The strength of chemical bonds (Table 3-5) depends upon the relative electronegativities of the elements involved, the distance of the bonding electrons from each nucleus, and the nuclear charge. The number of electrons shared also influences bond strength; double bonds are stronger than single bonds, and triple bonds are stronger yet. The strength of a bond is expressed as bond energy, in joules. (In biochemistry, calories have often been used as units of energy-bond energy and free energy, for example. The joule is the unit of energy in the International System of Units, and is used throughout this book. For conversions, 1 cal is equal to 4.18 J. ) Bond energy can be thought of as either the amount of energy required to break a bond or the amount of energy gained by the surroundings when two atoms form the bond. One way to put energy into a system is to heat it, which gives the molecules more kinetic energy; temperature is a measurement of the average kinetic energy of a population of molecules. When molecular motion is sufficiently violent, intramolecular vibrations and intermolecular collisions sometimes break chemical bonds. Heating raises the fraction of molecules with energies high enough to react.
*The higher the number , the more electronegative is the element .
In chemical reactions, bonds are broken and new ones are formed. The difference between the energy from the surroundings used to break bonds and the energy gained by the surroundings in the formation of new ones is virtually identical to the enthalpy change for the reaction, ΔH. (The energy difference becomes exactly equal to the enthalpy change after a slight correction for any volume change in the system at constant pressure.) If heat energy is absorbed by the system as the change occurs (that is, if the reaction is endothermic), then ΔH has, by defmition, a positive value; when heat is produced, as in exothermic reactions, ΔH is negative. In short, the change in enthalpy for a covalent reaction reflects the kinds and numbers of bonds that are made and broken. As we shall see later in this chapter, the enthalpy change is one of three factors that determine the free-energy change for a reaction; the other two are the temperature and the change in entropy.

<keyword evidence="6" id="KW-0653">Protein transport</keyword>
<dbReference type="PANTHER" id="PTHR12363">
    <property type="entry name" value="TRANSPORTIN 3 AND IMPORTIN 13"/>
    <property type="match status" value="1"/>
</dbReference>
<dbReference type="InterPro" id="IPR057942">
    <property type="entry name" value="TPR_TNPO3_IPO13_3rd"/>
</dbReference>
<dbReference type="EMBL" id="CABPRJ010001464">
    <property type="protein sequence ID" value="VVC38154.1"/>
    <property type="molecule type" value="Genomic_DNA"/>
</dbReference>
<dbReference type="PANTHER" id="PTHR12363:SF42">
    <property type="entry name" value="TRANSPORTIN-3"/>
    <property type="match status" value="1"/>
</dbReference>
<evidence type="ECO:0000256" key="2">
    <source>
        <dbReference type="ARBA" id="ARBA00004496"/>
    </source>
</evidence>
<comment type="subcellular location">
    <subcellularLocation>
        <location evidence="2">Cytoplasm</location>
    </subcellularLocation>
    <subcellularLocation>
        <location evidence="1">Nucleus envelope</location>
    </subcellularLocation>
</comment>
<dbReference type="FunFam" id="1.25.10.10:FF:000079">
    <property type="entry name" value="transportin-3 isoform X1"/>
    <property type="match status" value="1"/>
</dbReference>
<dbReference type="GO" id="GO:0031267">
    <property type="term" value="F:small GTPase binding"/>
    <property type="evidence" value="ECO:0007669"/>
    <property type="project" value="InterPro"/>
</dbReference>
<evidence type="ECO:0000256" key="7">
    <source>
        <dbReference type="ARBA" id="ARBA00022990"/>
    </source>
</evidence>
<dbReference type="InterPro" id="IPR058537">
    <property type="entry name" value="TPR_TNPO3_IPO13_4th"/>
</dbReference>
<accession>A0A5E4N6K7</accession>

Most cells have the capacity to carry out thousands of specific, enzymecatalyzed reactions: transformation of simple nutrients such as glucose into amino acids, nucleotides, or lipids; extraction of energy from fuels by oxidation; or polymerization of subunits into macromolecules, for example. Fortunately for the student of biochemistry, there is a pattern in this multitude of reactions; we do not need to learn all of these reactions to comprehend the molecular logic of life.
Most of the reactions in living cells fall into one of five general categories (Fig. 3-14): functional-group transfers (a), oxidations and reductions (b), reactions that rearrange the bond structure around one or more carbons (c), reactions that form or break carbon-carbon bonds (d), and reactions in which two molecules condense, with the elimination of a molecule of water (e). Reactions within one category generally occur by similar mechanisms.
Figure 3-14 Examples of five general types of chemical transformations that occur in cells. The reactions (a) through (d) are enzyme-catalyzed reactions that take place in your tissues as you use glucose as a source of energy (Chapter 14). In (a) a phosphoryl group is transferred from ATP to glucose; (b) an aldehyde is oxidized to a carboxylic acid and an oxidized electron carrier (NADP+) is reduced; (c) a rearrangement converts an aldehyde to a ketone; (d) a molecule is cleaved to form two smaller molecules. Reaction (e) represents the condensation of two amino acids with the elimination of H20 to form a peptide bond; condensation reactions occur in many cellular processes in which larger molecules are assembled from small precursors.
|The mechanisms of biochemical reactions are not fundamentally different from other chemical reactions. Many biochemical reactions involve interactions between nucleophiles, functional groups rich in electrons and capable of donating them, and electrophiles, electrondeficient functional groups that seek electrons. Nucleophiles combine with, and give up electrons to, electrophiles. Functional groups containing oxygen, nitrogen, and sulfur are important biological nucleophiles (Table 3-6). Positively charged hydrogen atoms (protons) and positively charged metals (cations) frequently act as electrophiles in cells. A carbon atom can act as either a nucleophilic or an electrophilic center, depending upon which bonds and functional groups surround it.|